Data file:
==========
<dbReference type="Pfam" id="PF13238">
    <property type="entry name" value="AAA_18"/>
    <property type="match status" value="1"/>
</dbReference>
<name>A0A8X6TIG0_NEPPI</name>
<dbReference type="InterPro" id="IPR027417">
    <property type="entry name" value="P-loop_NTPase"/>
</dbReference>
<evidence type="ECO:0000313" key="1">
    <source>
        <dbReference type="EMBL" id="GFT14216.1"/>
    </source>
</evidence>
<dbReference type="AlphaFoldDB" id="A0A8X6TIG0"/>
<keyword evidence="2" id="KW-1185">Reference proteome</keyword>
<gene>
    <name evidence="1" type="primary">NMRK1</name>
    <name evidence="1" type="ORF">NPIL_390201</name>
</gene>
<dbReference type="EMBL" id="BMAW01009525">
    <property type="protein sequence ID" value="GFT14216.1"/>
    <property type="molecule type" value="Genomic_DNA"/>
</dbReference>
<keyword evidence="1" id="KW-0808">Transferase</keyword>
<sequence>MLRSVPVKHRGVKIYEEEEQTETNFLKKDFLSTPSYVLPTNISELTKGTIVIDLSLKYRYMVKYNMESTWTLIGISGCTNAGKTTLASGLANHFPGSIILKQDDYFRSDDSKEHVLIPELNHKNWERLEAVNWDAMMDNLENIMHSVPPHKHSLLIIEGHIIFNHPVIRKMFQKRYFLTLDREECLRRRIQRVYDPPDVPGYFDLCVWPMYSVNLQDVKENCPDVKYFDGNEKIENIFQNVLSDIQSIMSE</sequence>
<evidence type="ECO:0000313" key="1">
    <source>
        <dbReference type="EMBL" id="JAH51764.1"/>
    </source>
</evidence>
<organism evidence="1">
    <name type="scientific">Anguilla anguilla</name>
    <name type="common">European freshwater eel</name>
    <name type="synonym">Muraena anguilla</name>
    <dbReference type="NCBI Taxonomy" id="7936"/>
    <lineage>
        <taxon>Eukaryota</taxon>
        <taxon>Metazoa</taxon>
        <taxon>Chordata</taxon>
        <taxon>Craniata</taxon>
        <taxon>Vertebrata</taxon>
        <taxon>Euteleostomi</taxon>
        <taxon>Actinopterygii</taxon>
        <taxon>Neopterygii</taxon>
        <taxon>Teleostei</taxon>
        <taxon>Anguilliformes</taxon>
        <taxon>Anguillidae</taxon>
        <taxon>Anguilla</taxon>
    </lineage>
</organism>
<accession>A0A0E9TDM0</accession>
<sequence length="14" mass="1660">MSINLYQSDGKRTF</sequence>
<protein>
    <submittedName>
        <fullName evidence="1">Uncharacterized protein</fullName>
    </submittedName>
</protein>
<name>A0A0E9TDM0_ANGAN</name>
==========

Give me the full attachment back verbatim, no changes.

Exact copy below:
<dbReference type="Pfam" id="PF13238">
    <property type="entry name" value="AAA_18"/>
    <property type="match status" value="1"/>
</dbReference>
<name>A0A8X6TIG0_NEPPI</name>
<dbReference type="InterPro" id="IPR027417">
    <property type="entry name" value="P-loop_NTPase"/>
</dbReference>
<evidence type="ECO:0000313" key="1">
    <source>
        <dbReference type="EMBL" id="GFT14216.1"/>
    </source>
</evidence>
<dbReference type="AlphaFoldDB" id="A0A8X6TIG0"/>
<keyword evidence="2" id="KW-1185">Reference proteome</keyword>
<gene>
    <name evidence="1" type="primary">NMRK1</name>
    <name evidence="1" type="ORF">NPIL_390201</name>
</gene>
<dbReference type="EMBL" id="BMAW01009525">
    <property type="protein sequence ID" value="GFT14216.1"/>
    <property type="molecule type" value="Genomic_DNA"/>
</dbReference>
<keyword evidence="1" id="KW-0808">Transferase</keyword>
<sequence>MLRSVPVKHRGVKIYEEEEQTETNFLKKDFLSTPSYVLPTNISELTKGTIVIDLSLKYRYMVKYNMESTWTLIGISGCTNAGKTTLASGLANHFPGSIILKQDDYFRSDDSKEHVLIPELNHKNWERLEAVNWDAMMDNLENIMHSVPPHKHSLLIIEGHIIFNHPVIRKMFQKRYFLTLDREECLRRRIQRVYDPPDVPGYFDLCVWPMYSVNLQDVKENCPDVKYFDGNEKIENIFQNVLSDIQSIMSE</sequence>
<evidence type="ECO:0000313" key="1">
    <source>
        <dbReference type="EMBL" id="JAH51764.1"/>
    </source>
</evidence>
<organism evidence="1">
    <name type="scientific">Anguilla anguilla</name>
    <name type="common">European freshwater eel</name>
    <name type="synonym">Muraena anguilla</name>
    <dbReference type="NCBI Taxonomy" id="7936"/>
    <lineage>
        <taxon>Eukaryota</taxon>
        <taxon>Metazoa</taxon>
        <taxon>Chordata</taxon>
        <taxon>Craniata</taxon>
        <taxon>Vertebrata</taxon>
        <taxon>Euteleostomi</taxon>
        <taxon>Actinopterygii</taxon>
        <taxon>Neopterygii</taxon>
        <taxon>Teleostei</taxon>
        <taxon>Anguilliformes</taxon>
        <taxon>Anguillidae</taxon>
        <taxon>Anguilla</taxon>
    </lineage>
</organism>
<accession>A0A0E9TDM0</accession>
<sequence length="14" mass="1660">MSINLYQSDGKRTF</sequence>
<protein>
    <submittedName>
        <fullName evidence="1">Uncharacterized protein</fullName>
    </submittedName>
</protein>
<name>A0A0E9TDM0_ANGAN</name>